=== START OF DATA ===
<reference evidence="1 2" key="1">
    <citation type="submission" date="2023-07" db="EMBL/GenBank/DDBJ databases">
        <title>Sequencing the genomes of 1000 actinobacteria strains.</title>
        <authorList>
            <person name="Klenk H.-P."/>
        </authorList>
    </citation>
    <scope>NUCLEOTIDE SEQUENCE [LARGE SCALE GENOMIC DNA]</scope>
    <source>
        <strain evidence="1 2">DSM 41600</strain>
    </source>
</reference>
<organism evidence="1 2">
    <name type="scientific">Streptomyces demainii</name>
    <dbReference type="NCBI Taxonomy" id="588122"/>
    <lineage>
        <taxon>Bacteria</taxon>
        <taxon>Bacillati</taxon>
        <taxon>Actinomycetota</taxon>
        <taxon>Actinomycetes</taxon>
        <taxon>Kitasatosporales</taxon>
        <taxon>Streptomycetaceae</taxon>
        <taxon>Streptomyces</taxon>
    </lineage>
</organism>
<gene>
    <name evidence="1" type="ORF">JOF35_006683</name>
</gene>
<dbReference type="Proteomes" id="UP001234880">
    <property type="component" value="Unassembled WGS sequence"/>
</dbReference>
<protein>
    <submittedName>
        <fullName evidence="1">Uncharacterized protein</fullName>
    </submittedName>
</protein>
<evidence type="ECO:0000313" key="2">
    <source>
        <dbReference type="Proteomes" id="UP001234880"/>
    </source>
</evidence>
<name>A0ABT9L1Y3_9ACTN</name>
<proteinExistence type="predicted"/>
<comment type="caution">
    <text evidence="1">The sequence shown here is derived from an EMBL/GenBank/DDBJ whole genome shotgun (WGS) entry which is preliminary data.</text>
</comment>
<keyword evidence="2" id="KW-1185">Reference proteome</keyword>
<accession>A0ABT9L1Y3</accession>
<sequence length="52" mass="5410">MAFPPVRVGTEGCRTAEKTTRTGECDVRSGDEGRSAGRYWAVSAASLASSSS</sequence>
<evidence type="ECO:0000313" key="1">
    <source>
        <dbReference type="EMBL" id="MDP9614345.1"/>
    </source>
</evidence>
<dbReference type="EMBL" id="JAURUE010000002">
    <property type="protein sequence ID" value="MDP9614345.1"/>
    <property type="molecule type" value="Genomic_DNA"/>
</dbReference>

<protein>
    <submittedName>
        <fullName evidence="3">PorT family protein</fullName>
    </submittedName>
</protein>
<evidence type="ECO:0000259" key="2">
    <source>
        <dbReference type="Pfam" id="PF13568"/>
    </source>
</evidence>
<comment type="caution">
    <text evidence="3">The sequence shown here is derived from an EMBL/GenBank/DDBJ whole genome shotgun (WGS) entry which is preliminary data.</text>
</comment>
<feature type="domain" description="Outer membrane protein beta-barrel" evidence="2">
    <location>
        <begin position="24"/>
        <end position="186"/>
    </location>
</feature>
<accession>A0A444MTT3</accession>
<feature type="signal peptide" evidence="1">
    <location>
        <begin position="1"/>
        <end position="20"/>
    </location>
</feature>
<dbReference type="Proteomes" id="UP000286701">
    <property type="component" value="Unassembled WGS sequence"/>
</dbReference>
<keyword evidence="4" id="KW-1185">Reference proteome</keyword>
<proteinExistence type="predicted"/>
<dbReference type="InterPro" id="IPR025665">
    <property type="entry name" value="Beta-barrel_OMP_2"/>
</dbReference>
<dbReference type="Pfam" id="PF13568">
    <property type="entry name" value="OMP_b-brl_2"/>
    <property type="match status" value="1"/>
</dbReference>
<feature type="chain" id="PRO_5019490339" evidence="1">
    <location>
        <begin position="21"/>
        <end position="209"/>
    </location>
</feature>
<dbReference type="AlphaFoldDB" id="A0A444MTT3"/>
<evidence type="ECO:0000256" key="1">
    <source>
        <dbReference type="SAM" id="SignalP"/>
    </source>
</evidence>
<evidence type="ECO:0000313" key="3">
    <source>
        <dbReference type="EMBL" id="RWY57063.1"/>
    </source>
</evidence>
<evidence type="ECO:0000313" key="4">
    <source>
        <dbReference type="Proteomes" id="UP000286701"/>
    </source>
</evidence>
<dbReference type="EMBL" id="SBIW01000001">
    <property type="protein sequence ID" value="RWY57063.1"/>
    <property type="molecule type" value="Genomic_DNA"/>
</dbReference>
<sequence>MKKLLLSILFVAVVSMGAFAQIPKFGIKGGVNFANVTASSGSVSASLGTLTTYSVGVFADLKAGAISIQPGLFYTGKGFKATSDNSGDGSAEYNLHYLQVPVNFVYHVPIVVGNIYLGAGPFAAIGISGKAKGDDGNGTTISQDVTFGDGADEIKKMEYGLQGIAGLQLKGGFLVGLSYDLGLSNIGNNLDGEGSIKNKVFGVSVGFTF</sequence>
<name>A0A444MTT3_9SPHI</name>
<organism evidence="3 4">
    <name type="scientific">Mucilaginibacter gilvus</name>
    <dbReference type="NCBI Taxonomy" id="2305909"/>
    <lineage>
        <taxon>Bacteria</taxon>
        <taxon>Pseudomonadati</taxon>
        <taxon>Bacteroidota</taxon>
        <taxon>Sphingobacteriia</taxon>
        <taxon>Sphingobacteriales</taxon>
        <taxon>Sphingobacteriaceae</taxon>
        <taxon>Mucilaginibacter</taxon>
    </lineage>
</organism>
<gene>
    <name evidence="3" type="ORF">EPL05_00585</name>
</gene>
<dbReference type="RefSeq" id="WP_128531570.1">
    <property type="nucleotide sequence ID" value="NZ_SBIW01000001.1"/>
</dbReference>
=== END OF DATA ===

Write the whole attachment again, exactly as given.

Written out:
<reference evidence="1 2" key="1">
    <citation type="submission" date="2023-07" db="EMBL/GenBank/DDBJ databases">
        <title>Sequencing the genomes of 1000 actinobacteria strains.</title>
        <authorList>
            <person name="Klenk H.-P."/>
        </authorList>
    </citation>
    <scope>NUCLEOTIDE SEQUENCE [LARGE SCALE GENOMIC DNA]</scope>
    <source>
        <strain evidence="1 2">DSM 41600</strain>
    </source>
</reference>
<organism evidence="1 2">
    <name type="scientific">Streptomyces demainii</name>
    <dbReference type="NCBI Taxonomy" id="588122"/>
    <lineage>
        <taxon>Bacteria</taxon>
        <taxon>Bacillati</taxon>
        <taxon>Actinomycetota</taxon>
        <taxon>Actinomycetes</taxon>
        <taxon>Kitasatosporales</taxon>
        <taxon>Streptomycetaceae</taxon>
        <taxon>Streptomyces</taxon>
    </lineage>
</organism>
<gene>
    <name evidence="1" type="ORF">JOF35_006683</name>
</gene>
<dbReference type="Proteomes" id="UP001234880">
    <property type="component" value="Unassembled WGS sequence"/>
</dbReference>
<protein>
    <submittedName>
        <fullName evidence="1">Uncharacterized protein</fullName>
    </submittedName>
</protein>
<evidence type="ECO:0000313" key="2">
    <source>
        <dbReference type="Proteomes" id="UP001234880"/>
    </source>
</evidence>
<name>A0ABT9L1Y3_9ACTN</name>
<proteinExistence type="predicted"/>
<comment type="caution">
    <text evidence="1">The sequence shown here is derived from an EMBL/GenBank/DDBJ whole genome shotgun (WGS) entry which is preliminary data.</text>
</comment>
<keyword evidence="2" id="KW-1185">Reference proteome</keyword>
<accession>A0ABT9L1Y3</accession>
<sequence length="52" mass="5410">MAFPPVRVGTEGCRTAEKTTRTGECDVRSGDEGRSAGRYWAVSAASLASSSS</sequence>
<evidence type="ECO:0000313" key="1">
    <source>
        <dbReference type="EMBL" id="MDP9614345.1"/>
    </source>
</evidence>
<dbReference type="EMBL" id="JAURUE010000002">
    <property type="protein sequence ID" value="MDP9614345.1"/>
    <property type="molecule type" value="Genomic_DNA"/>
</dbReference>

<protein>
    <submittedName>
        <fullName evidence="3">PorT family protein</fullName>
    </submittedName>
</protein>
<evidence type="ECO:0000259" key="2">
    <source>
        <dbReference type="Pfam" id="PF13568"/>
    </source>
</evidence>
<comment type="caution">
    <text evidence="3">The sequence shown here is derived from an EMBL/GenBank/DDBJ whole genome shotgun (WGS) entry which is preliminary data.</text>
</comment>
<feature type="domain" description="Outer membrane protein beta-barrel" evidence="2">
    <location>
        <begin position="24"/>
        <end position="186"/>
    </location>
</feature>
<accession>A0A444MTT3</accession>
<feature type="signal peptide" evidence="1">
    <location>
        <begin position="1"/>
        <end position="20"/>
    </location>
</feature>
<dbReference type="Proteomes" id="UP000286701">
    <property type="component" value="Unassembled WGS sequence"/>
</dbReference>
<keyword evidence="4" id="KW-1185">Reference proteome</keyword>
<proteinExistence type="predicted"/>
<dbReference type="InterPro" id="IPR025665">
    <property type="entry name" value="Beta-barrel_OMP_2"/>
</dbReference>
<dbReference type="Pfam" id="PF13568">
    <property type="entry name" value="OMP_b-brl_2"/>
    <property type="match status" value="1"/>
</dbReference>
<feature type="chain" id="PRO_5019490339" evidence="1">
    <location>
        <begin position="21"/>
        <end position="209"/>
    </location>
</feature>
<dbReference type="AlphaFoldDB" id="A0A444MTT3"/>
<evidence type="ECO:0000256" key="1">
    <source>
        <dbReference type="SAM" id="SignalP"/>
    </source>
</evidence>
<evidence type="ECO:0000313" key="3">
    <source>
        <dbReference type="EMBL" id="RWY57063.1"/>
    </source>
</evidence>
<evidence type="ECO:0000313" key="4">
    <source>
        <dbReference type="Proteomes" id="UP000286701"/>
    </source>
</evidence>
<dbReference type="EMBL" id="SBIW01000001">
    <property type="protein sequence ID" value="RWY57063.1"/>
    <property type="molecule type" value="Genomic_DNA"/>
</dbReference>
<sequence>MKKLLLSILFVAVVSMGAFAQIPKFGIKGGVNFANVTASSGSVSASLGTLTTYSVGVFADLKAGAISIQPGLFYTGKGFKATSDNSGDGSAEYNLHYLQVPVNFVYHVPIVVGNIYLGAGPFAAIGISGKAKGDDGNGTTISQDVTFGDGADEIKKMEYGLQGIAGLQLKGGFLVGLSYDLGLSNIGNNLDGEGSIKNKVFGVSVGFTF</sequence>
<name>A0A444MTT3_9SPHI</name>
<organism evidence="3 4">
    <name type="scientific">Mucilaginibacter gilvus</name>
    <dbReference type="NCBI Taxonomy" id="2305909"/>
    <lineage>
        <taxon>Bacteria</taxon>
        <taxon>Pseudomonadati</taxon>
        <taxon>Bacteroidota</taxon>
        <taxon>Sphingobacteriia</taxon>
        <taxon>Sphingobacteriales</taxon>
        <taxon>Sphingobacteriaceae</taxon>
        <taxon>Mucilaginibacter</taxon>
    </lineage>
</organism>
<gene>
    <name evidence="3" type="ORF">EPL05_00585</name>
</gene>
<dbReference type="RefSeq" id="WP_128531570.1">
    <property type="nucleotide sequence ID" value="NZ_SBIW01000001.1"/>
</dbReference>